Robert Soubiran



The last of the trio to join the N-124 on 22 October was Robert Soubiran, who gave his residence as New York City. Like Masson and Lufbery, Soubiran had been born in France. His father had immigrated to America when Robert was still a child, but the family always retained strong ties with the mother country.

Life was hard for the Soubiran family in America, and Robert was one of the few members of the famous Lafayette Escadrille who had the childhood experience of selling newspapers on the street corner. He leaned toward mechanics, however, and by the time he entered his twenties, he was an expert, and had serviced and driven racing automobiles. the outbreak of the war brought young Soubiran back to France. He enlisted in the Foreign Legion in August 1914, but his mechanical ability stood in the way of his desire to serve at the Front. He spent the fall of 1914 driving a combine, harvesting the wheat that had been abandoned in the war zone.

Soubiran entered the trenches early the following year and saw considerable action, including the Champagne offensive, where he was wounded in the left knee. After four months in the hospital, his transfer to aviation was effected by Kiffin Rockwell and William Thaw. Robert Soubiran proved an excellent pilot and a welcome addition to the squadron. Speaking French like a native, he not only flew and fought well but did much to create good will and understanding between the Americans and the neighboring French people.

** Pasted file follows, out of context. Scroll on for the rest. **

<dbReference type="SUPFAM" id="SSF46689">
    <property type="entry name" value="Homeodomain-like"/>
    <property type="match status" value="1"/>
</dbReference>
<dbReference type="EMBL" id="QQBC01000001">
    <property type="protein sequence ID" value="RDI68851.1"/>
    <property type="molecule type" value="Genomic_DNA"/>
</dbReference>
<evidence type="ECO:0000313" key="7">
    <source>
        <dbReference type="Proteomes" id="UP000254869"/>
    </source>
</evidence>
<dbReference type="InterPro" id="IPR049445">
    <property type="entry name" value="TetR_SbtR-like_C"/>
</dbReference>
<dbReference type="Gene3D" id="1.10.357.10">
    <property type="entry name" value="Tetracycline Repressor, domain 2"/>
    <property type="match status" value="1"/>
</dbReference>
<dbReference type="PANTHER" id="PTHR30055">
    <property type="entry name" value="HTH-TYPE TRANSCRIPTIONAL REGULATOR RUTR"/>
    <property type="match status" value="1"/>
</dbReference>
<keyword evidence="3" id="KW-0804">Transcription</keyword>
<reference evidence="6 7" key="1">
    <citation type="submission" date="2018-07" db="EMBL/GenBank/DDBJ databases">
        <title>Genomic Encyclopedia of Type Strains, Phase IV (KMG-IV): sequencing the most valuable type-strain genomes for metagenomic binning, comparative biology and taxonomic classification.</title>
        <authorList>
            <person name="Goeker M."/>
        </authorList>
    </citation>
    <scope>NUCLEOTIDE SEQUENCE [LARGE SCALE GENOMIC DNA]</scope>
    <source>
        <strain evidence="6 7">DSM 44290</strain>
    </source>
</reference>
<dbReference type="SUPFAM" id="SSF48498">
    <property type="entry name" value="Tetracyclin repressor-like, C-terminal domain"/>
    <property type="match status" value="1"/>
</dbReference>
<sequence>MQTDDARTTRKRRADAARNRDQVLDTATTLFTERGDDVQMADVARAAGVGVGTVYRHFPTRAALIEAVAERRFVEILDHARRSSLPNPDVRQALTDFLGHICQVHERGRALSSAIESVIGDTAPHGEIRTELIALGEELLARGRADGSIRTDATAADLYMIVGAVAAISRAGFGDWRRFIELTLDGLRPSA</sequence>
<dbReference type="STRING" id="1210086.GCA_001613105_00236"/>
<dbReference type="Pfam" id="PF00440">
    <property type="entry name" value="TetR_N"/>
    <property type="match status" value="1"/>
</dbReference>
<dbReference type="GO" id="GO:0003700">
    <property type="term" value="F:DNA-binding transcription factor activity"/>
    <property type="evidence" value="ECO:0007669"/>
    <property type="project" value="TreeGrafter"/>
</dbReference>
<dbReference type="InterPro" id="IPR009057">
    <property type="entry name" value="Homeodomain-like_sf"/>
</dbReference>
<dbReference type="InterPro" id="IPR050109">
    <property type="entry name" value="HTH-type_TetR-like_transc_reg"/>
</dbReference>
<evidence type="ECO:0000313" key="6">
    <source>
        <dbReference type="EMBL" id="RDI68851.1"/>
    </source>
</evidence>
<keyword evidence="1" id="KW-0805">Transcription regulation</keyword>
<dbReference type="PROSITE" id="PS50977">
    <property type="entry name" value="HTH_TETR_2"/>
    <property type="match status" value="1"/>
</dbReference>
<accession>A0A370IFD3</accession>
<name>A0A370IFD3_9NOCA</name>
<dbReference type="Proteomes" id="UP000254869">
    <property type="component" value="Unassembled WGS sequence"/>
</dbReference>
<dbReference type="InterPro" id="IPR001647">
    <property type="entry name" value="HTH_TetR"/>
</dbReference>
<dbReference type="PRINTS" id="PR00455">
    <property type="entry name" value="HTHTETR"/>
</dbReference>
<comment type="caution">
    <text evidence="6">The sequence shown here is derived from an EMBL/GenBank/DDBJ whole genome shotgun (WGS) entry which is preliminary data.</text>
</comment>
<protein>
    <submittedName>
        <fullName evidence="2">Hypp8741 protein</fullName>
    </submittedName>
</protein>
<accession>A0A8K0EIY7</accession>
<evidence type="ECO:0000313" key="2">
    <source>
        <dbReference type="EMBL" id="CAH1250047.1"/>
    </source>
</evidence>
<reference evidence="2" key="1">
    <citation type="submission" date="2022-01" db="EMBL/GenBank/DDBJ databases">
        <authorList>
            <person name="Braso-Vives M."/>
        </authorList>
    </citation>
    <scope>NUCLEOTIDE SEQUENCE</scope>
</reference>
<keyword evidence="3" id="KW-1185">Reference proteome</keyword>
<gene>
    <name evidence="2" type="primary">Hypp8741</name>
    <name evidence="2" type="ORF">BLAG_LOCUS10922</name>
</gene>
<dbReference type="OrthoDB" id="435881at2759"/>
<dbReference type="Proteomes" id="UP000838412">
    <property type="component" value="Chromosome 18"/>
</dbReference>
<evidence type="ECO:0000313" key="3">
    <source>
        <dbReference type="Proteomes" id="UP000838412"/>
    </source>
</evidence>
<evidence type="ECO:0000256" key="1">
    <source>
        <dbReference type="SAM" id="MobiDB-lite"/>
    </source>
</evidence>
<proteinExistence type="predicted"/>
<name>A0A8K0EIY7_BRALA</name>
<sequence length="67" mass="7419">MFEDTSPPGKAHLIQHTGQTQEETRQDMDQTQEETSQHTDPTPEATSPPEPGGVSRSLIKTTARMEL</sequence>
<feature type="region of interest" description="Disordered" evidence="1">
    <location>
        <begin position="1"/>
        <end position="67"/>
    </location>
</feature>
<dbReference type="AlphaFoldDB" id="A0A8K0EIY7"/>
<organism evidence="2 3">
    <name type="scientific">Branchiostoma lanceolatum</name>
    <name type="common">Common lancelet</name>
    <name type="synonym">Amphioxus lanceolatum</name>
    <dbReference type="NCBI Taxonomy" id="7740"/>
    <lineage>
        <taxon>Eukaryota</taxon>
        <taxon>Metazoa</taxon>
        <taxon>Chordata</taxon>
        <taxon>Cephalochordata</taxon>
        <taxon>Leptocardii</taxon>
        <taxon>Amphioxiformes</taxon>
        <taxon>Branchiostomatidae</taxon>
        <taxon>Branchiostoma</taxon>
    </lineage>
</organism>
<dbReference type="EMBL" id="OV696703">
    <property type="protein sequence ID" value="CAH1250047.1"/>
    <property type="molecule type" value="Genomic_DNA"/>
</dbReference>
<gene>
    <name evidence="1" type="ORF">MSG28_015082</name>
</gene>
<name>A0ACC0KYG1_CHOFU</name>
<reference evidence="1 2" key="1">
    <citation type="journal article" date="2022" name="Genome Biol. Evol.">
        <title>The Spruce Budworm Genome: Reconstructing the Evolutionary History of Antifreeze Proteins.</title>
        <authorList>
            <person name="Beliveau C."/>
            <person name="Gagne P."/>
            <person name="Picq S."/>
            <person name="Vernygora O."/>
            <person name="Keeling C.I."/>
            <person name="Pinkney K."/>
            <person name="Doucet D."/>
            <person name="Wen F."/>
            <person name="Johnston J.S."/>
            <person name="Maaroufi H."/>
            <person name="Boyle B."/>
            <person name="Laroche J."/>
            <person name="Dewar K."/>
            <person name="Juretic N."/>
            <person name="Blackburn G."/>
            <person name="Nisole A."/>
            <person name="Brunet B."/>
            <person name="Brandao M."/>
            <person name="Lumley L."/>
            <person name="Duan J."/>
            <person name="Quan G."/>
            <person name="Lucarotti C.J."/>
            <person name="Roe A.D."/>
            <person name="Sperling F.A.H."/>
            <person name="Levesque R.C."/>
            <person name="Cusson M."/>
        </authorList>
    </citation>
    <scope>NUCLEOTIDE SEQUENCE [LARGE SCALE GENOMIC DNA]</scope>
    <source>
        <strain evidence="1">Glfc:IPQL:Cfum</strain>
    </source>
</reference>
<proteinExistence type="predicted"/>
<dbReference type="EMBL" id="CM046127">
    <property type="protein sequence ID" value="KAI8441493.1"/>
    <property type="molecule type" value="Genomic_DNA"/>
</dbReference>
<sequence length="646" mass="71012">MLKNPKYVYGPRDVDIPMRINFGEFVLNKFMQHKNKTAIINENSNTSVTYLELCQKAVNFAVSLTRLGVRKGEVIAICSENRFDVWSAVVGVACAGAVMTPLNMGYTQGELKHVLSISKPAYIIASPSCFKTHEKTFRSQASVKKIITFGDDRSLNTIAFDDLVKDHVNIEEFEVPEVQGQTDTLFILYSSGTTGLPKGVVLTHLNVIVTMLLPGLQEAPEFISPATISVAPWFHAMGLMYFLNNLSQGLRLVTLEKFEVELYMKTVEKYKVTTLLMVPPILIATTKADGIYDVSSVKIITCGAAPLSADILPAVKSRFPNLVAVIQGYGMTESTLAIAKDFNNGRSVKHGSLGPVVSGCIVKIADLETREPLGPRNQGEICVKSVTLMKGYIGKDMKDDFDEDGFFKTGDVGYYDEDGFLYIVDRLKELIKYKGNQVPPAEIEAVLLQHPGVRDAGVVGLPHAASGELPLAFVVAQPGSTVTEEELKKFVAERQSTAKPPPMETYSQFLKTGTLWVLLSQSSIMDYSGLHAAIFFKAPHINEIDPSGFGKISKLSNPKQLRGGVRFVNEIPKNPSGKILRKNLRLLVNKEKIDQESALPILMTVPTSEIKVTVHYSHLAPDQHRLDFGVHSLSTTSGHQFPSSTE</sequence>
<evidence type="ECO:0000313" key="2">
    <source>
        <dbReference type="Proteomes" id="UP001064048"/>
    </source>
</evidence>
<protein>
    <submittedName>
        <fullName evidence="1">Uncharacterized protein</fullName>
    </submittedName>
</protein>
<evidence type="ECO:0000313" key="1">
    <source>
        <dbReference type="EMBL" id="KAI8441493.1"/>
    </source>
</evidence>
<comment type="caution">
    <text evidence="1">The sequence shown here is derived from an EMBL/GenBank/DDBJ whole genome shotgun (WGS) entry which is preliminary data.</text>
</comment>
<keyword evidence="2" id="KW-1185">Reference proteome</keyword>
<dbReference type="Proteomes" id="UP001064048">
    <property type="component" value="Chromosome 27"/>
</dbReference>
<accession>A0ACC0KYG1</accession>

~~ Philip M. Flammer, The Vivid Air: The Lafayette Escadrille. (Athens: The University of Georgia Press, 1981), p 100.

Robert Soubiran of New York City had seen service in the Foreign Legion before he transferred to the French Aviation Serivce on February 27, 1916. Following his training, he was assigned to the Lafayette Escadrille from October 22, 1916, until February 18, 1918. He became part of the 103d Pursuit Squadron, US Air Service, as a captain. He was commanding officer of the 103d at the time of the Armistice. He was awarded the Legion of Honor and Croix de Guerre with two palms.

~~ Walt Brown, Jr., An American for Lafayette: The Diaries of E.C.C. Genet, Lafayette Escadrille. (Charlottesville: University Press of Virginia, 1981), p 91.